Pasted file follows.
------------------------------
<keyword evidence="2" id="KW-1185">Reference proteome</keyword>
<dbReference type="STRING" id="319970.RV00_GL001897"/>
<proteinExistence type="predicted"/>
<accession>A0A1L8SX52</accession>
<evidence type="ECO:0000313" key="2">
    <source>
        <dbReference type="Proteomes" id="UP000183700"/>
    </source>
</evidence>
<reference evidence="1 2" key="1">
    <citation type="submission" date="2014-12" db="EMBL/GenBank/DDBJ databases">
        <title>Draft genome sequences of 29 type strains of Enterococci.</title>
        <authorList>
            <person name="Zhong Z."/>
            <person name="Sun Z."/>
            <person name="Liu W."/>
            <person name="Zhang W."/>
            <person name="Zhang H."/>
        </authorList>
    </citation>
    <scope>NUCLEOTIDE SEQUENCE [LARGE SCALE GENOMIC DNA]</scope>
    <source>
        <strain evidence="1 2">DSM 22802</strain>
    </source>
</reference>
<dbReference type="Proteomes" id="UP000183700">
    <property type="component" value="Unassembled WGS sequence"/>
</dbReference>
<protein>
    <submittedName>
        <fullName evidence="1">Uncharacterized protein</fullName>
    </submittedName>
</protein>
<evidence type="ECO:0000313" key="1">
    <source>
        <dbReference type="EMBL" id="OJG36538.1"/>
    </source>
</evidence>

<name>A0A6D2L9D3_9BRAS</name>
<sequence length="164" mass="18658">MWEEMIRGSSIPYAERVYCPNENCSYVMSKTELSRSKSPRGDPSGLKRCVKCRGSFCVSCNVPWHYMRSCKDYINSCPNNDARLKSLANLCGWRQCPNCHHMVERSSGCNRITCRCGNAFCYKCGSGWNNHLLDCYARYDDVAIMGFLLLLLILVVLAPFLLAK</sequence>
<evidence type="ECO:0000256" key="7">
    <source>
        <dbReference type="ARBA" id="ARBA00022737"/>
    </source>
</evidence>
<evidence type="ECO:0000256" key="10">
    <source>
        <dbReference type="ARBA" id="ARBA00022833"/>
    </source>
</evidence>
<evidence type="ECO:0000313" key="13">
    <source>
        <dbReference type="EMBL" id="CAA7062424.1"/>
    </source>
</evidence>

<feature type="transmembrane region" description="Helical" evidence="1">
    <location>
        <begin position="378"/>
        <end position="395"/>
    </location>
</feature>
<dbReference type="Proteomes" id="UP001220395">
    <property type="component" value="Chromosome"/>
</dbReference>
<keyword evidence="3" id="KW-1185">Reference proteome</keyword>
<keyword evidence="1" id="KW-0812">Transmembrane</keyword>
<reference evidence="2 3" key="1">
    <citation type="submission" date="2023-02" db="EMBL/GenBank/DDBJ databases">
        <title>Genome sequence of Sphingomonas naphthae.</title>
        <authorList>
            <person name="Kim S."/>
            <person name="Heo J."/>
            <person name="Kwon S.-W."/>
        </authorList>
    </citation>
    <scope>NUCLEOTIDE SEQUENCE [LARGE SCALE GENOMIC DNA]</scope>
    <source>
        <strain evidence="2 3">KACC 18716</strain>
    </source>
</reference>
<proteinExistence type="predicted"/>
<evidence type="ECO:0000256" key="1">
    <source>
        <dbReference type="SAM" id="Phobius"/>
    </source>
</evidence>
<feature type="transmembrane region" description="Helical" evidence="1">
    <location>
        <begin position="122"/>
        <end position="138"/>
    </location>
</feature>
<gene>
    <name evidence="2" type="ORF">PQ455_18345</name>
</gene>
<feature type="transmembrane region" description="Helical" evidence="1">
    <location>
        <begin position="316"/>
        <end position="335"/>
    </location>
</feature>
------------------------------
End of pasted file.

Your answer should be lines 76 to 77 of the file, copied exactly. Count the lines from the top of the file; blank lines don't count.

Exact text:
    <scope>NUCLEOTIDE SEQUENCE [LARGE SCALE GENOMIC DNA]</scope>
    <source>